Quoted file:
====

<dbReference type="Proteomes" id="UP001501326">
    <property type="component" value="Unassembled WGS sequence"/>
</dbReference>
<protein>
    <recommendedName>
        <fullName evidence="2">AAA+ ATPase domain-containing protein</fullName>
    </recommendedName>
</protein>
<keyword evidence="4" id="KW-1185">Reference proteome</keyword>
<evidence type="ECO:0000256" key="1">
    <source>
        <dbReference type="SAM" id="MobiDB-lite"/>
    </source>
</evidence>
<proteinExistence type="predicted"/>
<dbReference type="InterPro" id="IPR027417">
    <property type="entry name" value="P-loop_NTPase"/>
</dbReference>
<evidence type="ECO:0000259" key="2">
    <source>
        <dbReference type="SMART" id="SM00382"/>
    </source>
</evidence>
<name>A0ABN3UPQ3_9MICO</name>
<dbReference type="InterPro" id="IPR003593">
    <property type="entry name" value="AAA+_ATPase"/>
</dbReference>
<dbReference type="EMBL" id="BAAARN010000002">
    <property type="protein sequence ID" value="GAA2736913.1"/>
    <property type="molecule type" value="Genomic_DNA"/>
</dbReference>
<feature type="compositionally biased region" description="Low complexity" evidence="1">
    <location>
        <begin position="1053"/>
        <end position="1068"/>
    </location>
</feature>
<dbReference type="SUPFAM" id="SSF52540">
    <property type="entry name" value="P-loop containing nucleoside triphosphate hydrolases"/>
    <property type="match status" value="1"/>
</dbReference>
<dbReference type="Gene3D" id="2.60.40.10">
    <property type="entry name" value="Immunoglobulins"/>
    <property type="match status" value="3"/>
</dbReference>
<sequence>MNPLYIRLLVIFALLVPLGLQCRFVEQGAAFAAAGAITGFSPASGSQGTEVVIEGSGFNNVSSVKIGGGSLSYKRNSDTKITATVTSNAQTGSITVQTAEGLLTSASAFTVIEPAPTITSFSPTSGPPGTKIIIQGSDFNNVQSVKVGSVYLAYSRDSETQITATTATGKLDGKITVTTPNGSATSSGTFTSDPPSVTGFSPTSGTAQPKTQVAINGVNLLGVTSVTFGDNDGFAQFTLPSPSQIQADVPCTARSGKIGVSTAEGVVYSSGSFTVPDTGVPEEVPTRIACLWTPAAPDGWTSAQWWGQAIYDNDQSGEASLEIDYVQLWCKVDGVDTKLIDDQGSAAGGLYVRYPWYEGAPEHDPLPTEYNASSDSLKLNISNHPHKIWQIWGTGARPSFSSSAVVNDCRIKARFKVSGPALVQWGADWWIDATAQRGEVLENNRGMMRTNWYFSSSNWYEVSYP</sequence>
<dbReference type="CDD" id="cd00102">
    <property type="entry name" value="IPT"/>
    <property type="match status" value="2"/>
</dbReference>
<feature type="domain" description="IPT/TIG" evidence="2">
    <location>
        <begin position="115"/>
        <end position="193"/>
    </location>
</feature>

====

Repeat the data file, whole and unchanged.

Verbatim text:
<dbReference type="Proteomes" id="UP001501326">
    <property type="component" value="Unassembled WGS sequence"/>
</dbReference>
<protein>
    <recommendedName>
        <fullName evidence="2">AAA+ ATPase domain-containing protein</fullName>
    </recommendedName>
</protein>
<keyword evidence="4" id="KW-1185">Reference proteome</keyword>
<evidence type="ECO:0000256" key="1">
    <source>
        <dbReference type="SAM" id="MobiDB-lite"/>
    </source>
</evidence>
<proteinExistence type="predicted"/>
<dbReference type="InterPro" id="IPR027417">
    <property type="entry name" value="P-loop_NTPase"/>
</dbReference>
<evidence type="ECO:0000259" key="2">
    <source>
        <dbReference type="SMART" id="SM00382"/>
    </source>
</evidence>
<name>A0ABN3UPQ3_9MICO</name>
<dbReference type="InterPro" id="IPR003593">
    <property type="entry name" value="AAA+_ATPase"/>
</dbReference>
<dbReference type="EMBL" id="BAAARN010000002">
    <property type="protein sequence ID" value="GAA2736913.1"/>
    <property type="molecule type" value="Genomic_DNA"/>
</dbReference>
<feature type="compositionally biased region" description="Low complexity" evidence="1">
    <location>
        <begin position="1053"/>
        <end position="1068"/>
    </location>
</feature>
<dbReference type="SUPFAM" id="SSF52540">
    <property type="entry name" value="P-loop containing nucleoside triphosphate hydrolases"/>
    <property type="match status" value="1"/>
</dbReference>
<dbReference type="Gene3D" id="2.60.40.10">
    <property type="entry name" value="Immunoglobulins"/>
    <property type="match status" value="3"/>
</dbReference>
<sequence>MNPLYIRLLVIFALLVPLGLQCRFVEQGAAFAAAGAITGFSPASGSQGTEVVIEGSGFNNVSSVKIGGGSLSYKRNSDTKITATVTSNAQTGSITVQTAEGLLTSASAFTVIEPAPTITSFSPTSGPPGTKIIIQGSDFNNVQSVKVGSVYLAYSRDSETQITATTATGKLDGKITVTTPNGSATSSGTFTSDPPSVTGFSPTSGTAQPKTQVAINGVNLLGVTSVTFGDNDGFAQFTLPSPSQIQADVPCTARSGKIGVSTAEGVVYSSGSFTVPDTGVPEEVPTRIACLWTPAAPDGWTSAQWWGQAIYDNDQSGEASLEIDYVQLWCKVDGVDTKLIDDQGSAAGGLYVRYPWYEGAPEHDPLPTEYNASSDSLKLNISNHPHKIWQIWGTGARPSFSSSAVVNDCRIKARFKVSGPALVQWGADWWIDATAQRGEVLENNRGMMRTNWYFSSSNWYEVSYP</sequence>
<dbReference type="CDD" id="cd00102">
    <property type="entry name" value="IPT"/>
    <property type="match status" value="2"/>
</dbReference>
<feature type="domain" description="IPT/TIG" evidence="2">
    <location>
        <begin position="115"/>
        <end position="193"/>
    </location>
</feature>